Diary: Adrian and Christine who?

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The Independent Online

So the mildly anticipated romcom Morning Glory finally comes to British screens.

This column was the first to report that ITV bosses wanted to name their new breakfast show Daybreak, but I presumed they'd change their minds upon learning it was also the name of the ratings-bomb breakfast show in the film.

Harrison Ford stars as a grumpy television veteran lured to the programme with the promise of a vast salary. Interviewing his co-star Rachel McAdams yesterday, Christine Bleakley admitted much of the movie was "very close to the truth" (the salaries, the ratings, the mediocrity).

At the premiere, I asked Patrick Wilson, who also appears in the film, what he thought Bleakley and Chiles might do to boost their audience figures.

"Have the hosts put on sumo suits and fight it out?" he replied.

While BBC Breakfast scored a studio interview with Ford, Daybreak's presenters were forced to up sticks to Claridge's for a meeting with the star. Still, it must be a novelty to meet someone who earns more than they do.

* The former future Labour leader Miliband (D) has (allegedly) considered a number of career options since his troublesome brother forced an untimely retirement from the front bench: teacher, television presenter, ambassador to Washington, cheese-shop owner. Now, however, he looks set to have killed his political career for good by flirting with a place on the board of Sunderland FC.

As he'll discover if he's paying attention on the Tyne and Wear derby day this Sunday, the decision spells electoral disaster: Miliband (D)'s South Shields constituency is almost equidistant from Sunderland and Newcastle, making around 50 per cent of his constituents – by my calculation – Newcastle supporters. Earlier this week I reported rumours that Arsenal-supporting Miliband (D) was more of a "real football fan" than his brother, so of course the person this reflects most badly on is actually Miliband (E), no?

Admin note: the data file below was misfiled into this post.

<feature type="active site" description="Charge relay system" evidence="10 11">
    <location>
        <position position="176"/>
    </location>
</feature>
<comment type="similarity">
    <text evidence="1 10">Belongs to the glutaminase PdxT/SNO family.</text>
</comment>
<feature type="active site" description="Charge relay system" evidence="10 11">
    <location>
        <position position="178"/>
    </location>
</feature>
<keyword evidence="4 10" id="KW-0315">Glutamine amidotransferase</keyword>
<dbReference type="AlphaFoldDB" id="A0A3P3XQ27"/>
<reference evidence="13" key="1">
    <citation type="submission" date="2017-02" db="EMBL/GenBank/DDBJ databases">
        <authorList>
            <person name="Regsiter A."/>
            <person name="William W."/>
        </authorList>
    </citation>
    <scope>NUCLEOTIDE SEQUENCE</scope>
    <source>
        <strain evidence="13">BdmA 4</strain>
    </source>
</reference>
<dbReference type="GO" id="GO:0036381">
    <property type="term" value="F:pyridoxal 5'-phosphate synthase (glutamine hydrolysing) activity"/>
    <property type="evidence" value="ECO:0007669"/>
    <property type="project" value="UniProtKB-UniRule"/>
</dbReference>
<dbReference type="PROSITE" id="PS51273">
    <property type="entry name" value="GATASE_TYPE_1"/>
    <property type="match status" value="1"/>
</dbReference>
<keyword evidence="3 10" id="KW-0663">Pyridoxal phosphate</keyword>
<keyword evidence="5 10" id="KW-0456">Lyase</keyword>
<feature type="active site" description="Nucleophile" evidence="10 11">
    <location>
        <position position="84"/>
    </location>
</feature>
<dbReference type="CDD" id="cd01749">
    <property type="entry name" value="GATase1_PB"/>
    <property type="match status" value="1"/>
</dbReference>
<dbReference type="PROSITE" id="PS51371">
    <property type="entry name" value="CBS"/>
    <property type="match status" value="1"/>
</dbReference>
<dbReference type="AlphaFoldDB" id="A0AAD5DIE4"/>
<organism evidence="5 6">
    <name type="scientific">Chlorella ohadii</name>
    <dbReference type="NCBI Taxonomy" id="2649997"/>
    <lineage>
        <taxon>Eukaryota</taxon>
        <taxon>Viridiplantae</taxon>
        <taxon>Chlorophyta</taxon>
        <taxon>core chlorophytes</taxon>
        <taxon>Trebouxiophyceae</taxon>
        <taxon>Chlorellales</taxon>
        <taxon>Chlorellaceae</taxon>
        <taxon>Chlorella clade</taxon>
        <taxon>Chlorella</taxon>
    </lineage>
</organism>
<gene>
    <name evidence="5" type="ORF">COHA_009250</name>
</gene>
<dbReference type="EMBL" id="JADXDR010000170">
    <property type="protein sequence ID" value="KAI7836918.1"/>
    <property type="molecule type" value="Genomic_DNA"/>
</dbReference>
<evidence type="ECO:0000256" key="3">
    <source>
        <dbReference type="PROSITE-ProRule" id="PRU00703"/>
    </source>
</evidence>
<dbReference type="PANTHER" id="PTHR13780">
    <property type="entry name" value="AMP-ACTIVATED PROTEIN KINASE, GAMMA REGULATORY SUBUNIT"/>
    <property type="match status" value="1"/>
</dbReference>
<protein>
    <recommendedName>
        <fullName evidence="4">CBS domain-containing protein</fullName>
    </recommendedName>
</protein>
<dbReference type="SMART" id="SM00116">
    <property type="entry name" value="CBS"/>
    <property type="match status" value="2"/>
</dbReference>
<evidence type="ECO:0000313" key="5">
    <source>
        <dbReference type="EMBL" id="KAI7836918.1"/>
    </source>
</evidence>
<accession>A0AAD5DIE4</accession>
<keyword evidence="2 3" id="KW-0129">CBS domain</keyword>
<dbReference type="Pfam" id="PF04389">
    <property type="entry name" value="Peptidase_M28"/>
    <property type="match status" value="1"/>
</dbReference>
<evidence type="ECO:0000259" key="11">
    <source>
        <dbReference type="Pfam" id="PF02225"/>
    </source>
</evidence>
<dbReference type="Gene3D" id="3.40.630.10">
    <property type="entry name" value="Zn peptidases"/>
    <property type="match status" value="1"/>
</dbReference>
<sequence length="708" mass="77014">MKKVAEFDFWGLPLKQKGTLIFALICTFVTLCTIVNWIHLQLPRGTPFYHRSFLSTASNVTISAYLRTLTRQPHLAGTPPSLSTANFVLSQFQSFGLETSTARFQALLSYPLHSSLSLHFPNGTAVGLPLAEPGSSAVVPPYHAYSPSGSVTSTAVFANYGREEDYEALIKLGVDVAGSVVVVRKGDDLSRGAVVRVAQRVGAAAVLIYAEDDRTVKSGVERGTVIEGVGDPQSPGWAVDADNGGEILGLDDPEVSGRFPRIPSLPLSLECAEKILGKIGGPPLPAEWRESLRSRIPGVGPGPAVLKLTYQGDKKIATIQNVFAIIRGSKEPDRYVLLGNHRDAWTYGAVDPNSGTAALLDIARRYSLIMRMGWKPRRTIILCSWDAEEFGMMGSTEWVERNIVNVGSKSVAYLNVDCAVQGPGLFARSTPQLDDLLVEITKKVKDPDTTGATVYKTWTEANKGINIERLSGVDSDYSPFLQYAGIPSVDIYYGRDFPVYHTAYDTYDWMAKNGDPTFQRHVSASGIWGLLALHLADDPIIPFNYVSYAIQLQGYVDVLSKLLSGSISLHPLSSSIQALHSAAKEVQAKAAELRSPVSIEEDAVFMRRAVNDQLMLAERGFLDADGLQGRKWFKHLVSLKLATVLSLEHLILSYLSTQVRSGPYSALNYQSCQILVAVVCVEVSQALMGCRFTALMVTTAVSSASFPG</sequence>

* As by-election day dawns in Old & Sad, disgraced outgoing MP Phil Woolas has finally broken cover, bullishly declaring to the Manchester Evening News that his Labour replacement Debbie Abrahams is a shoo-in. "What happened to me will work in Labour's favour," Woolas claims. "The feedback I have had is that people in the constituency did not like two judges coming up from London and telling them who to vote for." Forgive me, Phil, but I'm not sure they were especially keen on your unpleasant electoral literature, either.

* Meanwhile, elsewhere on the campaign trail, BBC North broadcast footage of "29 shags" Clegg apparently kicking a baby – or its pushchair, at least. The Deputy PM then made things worse by blaming the bothersome Newsnight political editor Michael Crick for knocking him off balance. (Nothing's ever his fault, is it?) The child's father later took to Twitter to kill the story, saying "Nick Clegg didn't knock over my daughter!" Sadly, the lawyers tell me I'm not allowed to ignore that bit.

* You'd think the impending Royal nuptials would strike a blow at the cold, unfeeling heart of Republicanism. Not so, insists Graham Smith, spokesman for the Ronseal-like Republican group, Republic. Smith says they've been "inundated" with support since Wills and Kate's engagement was announced, and he's "confident the wedding will be a game-changer for our campaign". Which is why he and his colleagues are flying to Stockholm this weekend to meet with leaders of the Swedish Republican Association, who claim to have energised the anti-monarchist movement around the wedding of Crown Princess Victoria in 2010. Last time I checked, however, she was still the Crown Princess.

* It's not just me and his constituents who won't be hearing from the inveterate walker Rory Stewart, MP, the former soldier, adventurer, diplomat and academic recently compared – by himself – to the demigod Achilles. Ticket-holders for the 5x15 initiative's latest "true stories" event (due to take place on Monday 17th) were disappointed to receive an email informing them that Stewart, its star turn, would not be attending after all. Lucky for them, he's to be replaced by the journalist Emma Forrest, who used to go out with Colin Farrell. Much more interesting!

highstreetken@independent.co.uk

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